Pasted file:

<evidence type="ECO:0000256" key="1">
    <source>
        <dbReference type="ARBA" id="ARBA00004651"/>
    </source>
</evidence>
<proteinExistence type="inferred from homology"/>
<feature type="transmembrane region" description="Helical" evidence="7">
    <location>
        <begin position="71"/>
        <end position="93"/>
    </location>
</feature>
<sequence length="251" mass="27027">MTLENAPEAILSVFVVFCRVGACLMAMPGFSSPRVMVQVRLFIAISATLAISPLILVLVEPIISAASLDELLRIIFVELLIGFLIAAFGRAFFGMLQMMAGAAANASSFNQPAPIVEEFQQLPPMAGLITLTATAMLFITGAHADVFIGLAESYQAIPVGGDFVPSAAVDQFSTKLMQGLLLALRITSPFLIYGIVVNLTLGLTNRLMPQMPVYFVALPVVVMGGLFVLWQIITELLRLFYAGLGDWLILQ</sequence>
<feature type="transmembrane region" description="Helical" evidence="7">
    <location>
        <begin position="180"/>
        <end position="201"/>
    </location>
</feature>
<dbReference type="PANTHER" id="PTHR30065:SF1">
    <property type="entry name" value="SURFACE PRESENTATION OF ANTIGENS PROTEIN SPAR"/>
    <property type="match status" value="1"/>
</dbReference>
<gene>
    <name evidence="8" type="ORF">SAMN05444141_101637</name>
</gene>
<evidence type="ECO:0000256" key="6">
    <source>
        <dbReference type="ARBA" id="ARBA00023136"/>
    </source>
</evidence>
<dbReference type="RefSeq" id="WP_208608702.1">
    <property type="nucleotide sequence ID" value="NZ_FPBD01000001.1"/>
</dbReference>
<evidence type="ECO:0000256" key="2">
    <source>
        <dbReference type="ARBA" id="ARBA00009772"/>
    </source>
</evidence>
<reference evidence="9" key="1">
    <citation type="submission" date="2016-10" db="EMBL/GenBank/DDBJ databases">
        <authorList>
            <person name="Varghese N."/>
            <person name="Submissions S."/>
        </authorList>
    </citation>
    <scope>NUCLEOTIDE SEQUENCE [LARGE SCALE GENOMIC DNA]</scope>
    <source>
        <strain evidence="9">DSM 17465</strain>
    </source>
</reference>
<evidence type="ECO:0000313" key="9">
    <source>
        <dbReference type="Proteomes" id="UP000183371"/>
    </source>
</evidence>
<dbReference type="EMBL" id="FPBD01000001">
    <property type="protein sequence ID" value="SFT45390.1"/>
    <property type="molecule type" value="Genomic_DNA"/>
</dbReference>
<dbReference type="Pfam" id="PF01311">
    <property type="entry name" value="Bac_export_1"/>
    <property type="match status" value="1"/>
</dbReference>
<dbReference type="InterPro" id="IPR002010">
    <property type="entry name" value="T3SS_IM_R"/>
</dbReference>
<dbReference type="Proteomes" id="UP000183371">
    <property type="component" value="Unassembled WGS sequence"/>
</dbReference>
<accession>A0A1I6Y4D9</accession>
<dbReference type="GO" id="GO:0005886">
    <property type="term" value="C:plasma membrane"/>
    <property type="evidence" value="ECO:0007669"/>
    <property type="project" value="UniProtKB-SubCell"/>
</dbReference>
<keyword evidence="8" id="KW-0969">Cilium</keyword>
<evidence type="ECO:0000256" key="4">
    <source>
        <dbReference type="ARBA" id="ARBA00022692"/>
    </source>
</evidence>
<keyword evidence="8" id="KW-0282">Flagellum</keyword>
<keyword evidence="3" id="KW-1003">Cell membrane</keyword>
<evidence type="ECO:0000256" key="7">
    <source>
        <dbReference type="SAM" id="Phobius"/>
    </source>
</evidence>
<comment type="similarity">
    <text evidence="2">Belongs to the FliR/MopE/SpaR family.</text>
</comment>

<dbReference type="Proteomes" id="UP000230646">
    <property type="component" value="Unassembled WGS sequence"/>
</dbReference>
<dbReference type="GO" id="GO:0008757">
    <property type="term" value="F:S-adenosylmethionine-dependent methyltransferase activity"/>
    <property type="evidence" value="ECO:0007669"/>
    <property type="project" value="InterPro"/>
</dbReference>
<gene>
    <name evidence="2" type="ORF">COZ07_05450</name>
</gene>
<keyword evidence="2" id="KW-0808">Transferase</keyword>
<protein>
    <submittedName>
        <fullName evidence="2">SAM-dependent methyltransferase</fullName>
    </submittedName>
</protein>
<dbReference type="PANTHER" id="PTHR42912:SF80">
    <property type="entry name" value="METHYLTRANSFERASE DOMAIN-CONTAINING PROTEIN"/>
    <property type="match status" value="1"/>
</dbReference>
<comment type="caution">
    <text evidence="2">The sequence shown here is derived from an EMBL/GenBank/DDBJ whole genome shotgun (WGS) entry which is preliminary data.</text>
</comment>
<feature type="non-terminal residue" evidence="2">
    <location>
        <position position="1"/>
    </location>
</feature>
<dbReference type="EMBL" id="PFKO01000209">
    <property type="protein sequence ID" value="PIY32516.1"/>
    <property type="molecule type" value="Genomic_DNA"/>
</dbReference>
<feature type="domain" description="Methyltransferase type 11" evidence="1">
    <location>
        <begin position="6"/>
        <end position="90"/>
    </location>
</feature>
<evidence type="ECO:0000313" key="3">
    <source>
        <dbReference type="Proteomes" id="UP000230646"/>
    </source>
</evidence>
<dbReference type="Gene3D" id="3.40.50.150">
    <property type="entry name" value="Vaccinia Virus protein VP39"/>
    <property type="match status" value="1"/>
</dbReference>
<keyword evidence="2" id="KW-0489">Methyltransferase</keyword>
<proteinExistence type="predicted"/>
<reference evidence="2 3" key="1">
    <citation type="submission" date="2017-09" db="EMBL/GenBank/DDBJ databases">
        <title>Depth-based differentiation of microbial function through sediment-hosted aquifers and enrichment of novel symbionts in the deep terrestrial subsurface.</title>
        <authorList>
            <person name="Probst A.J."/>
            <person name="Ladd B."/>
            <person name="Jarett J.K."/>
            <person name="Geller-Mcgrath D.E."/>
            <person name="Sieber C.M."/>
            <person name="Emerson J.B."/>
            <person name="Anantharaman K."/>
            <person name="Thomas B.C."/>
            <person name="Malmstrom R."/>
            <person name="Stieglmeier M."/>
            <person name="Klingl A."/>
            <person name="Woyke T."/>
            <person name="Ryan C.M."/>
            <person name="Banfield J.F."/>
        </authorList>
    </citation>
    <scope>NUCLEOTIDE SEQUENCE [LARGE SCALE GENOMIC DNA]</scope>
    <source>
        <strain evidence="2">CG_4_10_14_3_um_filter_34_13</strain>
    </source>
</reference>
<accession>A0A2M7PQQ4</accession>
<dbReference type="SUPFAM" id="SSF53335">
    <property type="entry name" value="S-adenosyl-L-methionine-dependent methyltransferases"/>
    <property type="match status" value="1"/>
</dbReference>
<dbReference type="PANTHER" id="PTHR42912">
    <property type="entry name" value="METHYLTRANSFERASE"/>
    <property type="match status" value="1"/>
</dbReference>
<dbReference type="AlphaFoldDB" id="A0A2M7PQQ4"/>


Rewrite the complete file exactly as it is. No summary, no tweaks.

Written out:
<evidence type="ECO:0000256" key="1">
    <source>
        <dbReference type="ARBA" id="ARBA00004651"/>
    </source>
</evidence>
<proteinExistence type="inferred from homology"/>
<feature type="transmembrane region" description="Helical" evidence="7">
    <location>
        <begin position="71"/>
        <end position="93"/>
    </location>
</feature>
<sequence length="251" mass="27027">MTLENAPEAILSVFVVFCRVGACLMAMPGFSSPRVMVQVRLFIAISATLAISPLILVLVEPIISAASLDELLRIIFVELLIGFLIAAFGRAFFGMLQMMAGAAANASSFNQPAPIVEEFQQLPPMAGLITLTATAMLFITGAHADVFIGLAESYQAIPVGGDFVPSAAVDQFSTKLMQGLLLALRITSPFLIYGIVVNLTLGLTNRLMPQMPVYFVALPVVVMGGLFVLWQIITELLRLFYAGLGDWLILQ</sequence>
<feature type="transmembrane region" description="Helical" evidence="7">
    <location>
        <begin position="180"/>
        <end position="201"/>
    </location>
</feature>
<dbReference type="PANTHER" id="PTHR30065:SF1">
    <property type="entry name" value="SURFACE PRESENTATION OF ANTIGENS PROTEIN SPAR"/>
    <property type="match status" value="1"/>
</dbReference>
<gene>
    <name evidence="8" type="ORF">SAMN05444141_101637</name>
</gene>
<evidence type="ECO:0000256" key="6">
    <source>
        <dbReference type="ARBA" id="ARBA00023136"/>
    </source>
</evidence>
<dbReference type="RefSeq" id="WP_208608702.1">
    <property type="nucleotide sequence ID" value="NZ_FPBD01000001.1"/>
</dbReference>
<evidence type="ECO:0000256" key="2">
    <source>
        <dbReference type="ARBA" id="ARBA00009772"/>
    </source>
</evidence>
<reference evidence="9" key="1">
    <citation type="submission" date="2016-10" db="EMBL/GenBank/DDBJ databases">
        <authorList>
            <person name="Varghese N."/>
            <person name="Submissions S."/>
        </authorList>
    </citation>
    <scope>NUCLEOTIDE SEQUENCE [LARGE SCALE GENOMIC DNA]</scope>
    <source>
        <strain evidence="9">DSM 17465</strain>
    </source>
</reference>
<evidence type="ECO:0000313" key="9">
    <source>
        <dbReference type="Proteomes" id="UP000183371"/>
    </source>
</evidence>
<dbReference type="EMBL" id="FPBD01000001">
    <property type="protein sequence ID" value="SFT45390.1"/>
    <property type="molecule type" value="Genomic_DNA"/>
</dbReference>
<dbReference type="Pfam" id="PF01311">
    <property type="entry name" value="Bac_export_1"/>
    <property type="match status" value="1"/>
</dbReference>
<dbReference type="InterPro" id="IPR002010">
    <property type="entry name" value="T3SS_IM_R"/>
</dbReference>
<dbReference type="Proteomes" id="UP000183371">
    <property type="component" value="Unassembled WGS sequence"/>
</dbReference>
<accession>A0A1I6Y4D9</accession>
<dbReference type="GO" id="GO:0005886">
    <property type="term" value="C:plasma membrane"/>
    <property type="evidence" value="ECO:0007669"/>
    <property type="project" value="UniProtKB-SubCell"/>
</dbReference>
<keyword evidence="8" id="KW-0969">Cilium</keyword>
<evidence type="ECO:0000256" key="4">
    <source>
        <dbReference type="ARBA" id="ARBA00022692"/>
    </source>
</evidence>
<keyword evidence="8" id="KW-0282">Flagellum</keyword>
<keyword evidence="3" id="KW-1003">Cell membrane</keyword>
<evidence type="ECO:0000256" key="7">
    <source>
        <dbReference type="SAM" id="Phobius"/>
    </source>
</evidence>
<comment type="similarity">
    <text evidence="2">Belongs to the FliR/MopE/SpaR family.</text>
</comment>

<dbReference type="Proteomes" id="UP000230646">
    <property type="component" value="Unassembled WGS sequence"/>
</dbReference>
<dbReference type="GO" id="GO:0008757">
    <property type="term" value="F:S-adenosylmethionine-dependent methyltransferase activity"/>
    <property type="evidence" value="ECO:0007669"/>
    <property type="project" value="InterPro"/>
</dbReference>
<gene>
    <name evidence="2" type="ORF">COZ07_05450</name>
</gene>
<keyword evidence="2" id="KW-0808">Transferase</keyword>
<protein>
    <submittedName>
        <fullName evidence="2">SAM-dependent methyltransferase</fullName>
    </submittedName>
</protein>
<dbReference type="PANTHER" id="PTHR42912:SF80">
    <property type="entry name" value="METHYLTRANSFERASE DOMAIN-CONTAINING PROTEIN"/>
    <property type="match status" value="1"/>
</dbReference>
<comment type="caution">
    <text evidence="2">The sequence shown here is derived from an EMBL/GenBank/DDBJ whole genome shotgun (WGS) entry which is preliminary data.</text>
</comment>
<feature type="non-terminal residue" evidence="2">
    <location>
        <position position="1"/>
    </location>
</feature>
<dbReference type="EMBL" id="PFKO01000209">
    <property type="protein sequence ID" value="PIY32516.1"/>
    <property type="molecule type" value="Genomic_DNA"/>
</dbReference>
<feature type="domain" description="Methyltransferase type 11" evidence="1">
    <location>
        <begin position="6"/>
        <end position="90"/>
    </location>
</feature>
<evidence type="ECO:0000313" key="3">
    <source>
        <dbReference type="Proteomes" id="UP000230646"/>
    </source>
</evidence>
<dbReference type="Gene3D" id="3.40.50.150">
    <property type="entry name" value="Vaccinia Virus protein VP39"/>
    <property type="match status" value="1"/>
</dbReference>
<keyword evidence="2" id="KW-0489">Methyltransferase</keyword>
<proteinExistence type="predicted"/>
<reference evidence="2 3" key="1">
    <citation type="submission" date="2017-09" db="EMBL/GenBank/DDBJ databases">
        <title>Depth-based differentiation of microbial function through sediment-hosted aquifers and enrichment of novel symbionts in the deep terrestrial subsurface.</title>
        <authorList>
            <person name="Probst A.J."/>
            <person name="Ladd B."/>
            <person name="Jarett J.K."/>
            <person name="Geller-Mcgrath D.E."/>
            <person name="Sieber C.M."/>
            <person name="Emerson J.B."/>
            <person name="Anantharaman K."/>
            <person name="Thomas B.C."/>
            <person name="Malmstrom R."/>
            <person name="Stieglmeier M."/>
            <person name="Klingl A."/>
            <person name="Woyke T."/>
            <person name="Ryan C.M."/>
            <person name="Banfield J.F."/>
        </authorList>
    </citation>
    <scope>NUCLEOTIDE SEQUENCE [LARGE SCALE GENOMIC DNA]</scope>
    <source>
        <strain evidence="2">CG_4_10_14_3_um_filter_34_13</strain>
    </source>
</reference>
<accession>A0A2M7PQQ4</accession>
<dbReference type="SUPFAM" id="SSF53335">
    <property type="entry name" value="S-adenosyl-L-methionine-dependent methyltransferases"/>
    <property type="match status" value="1"/>
</dbReference>
<dbReference type="PANTHER" id="PTHR42912">
    <property type="entry name" value="METHYLTRANSFERASE"/>
    <property type="match status" value="1"/>
</dbReference>
<dbReference type="AlphaFoldDB" id="A0A2M7PQQ4"/>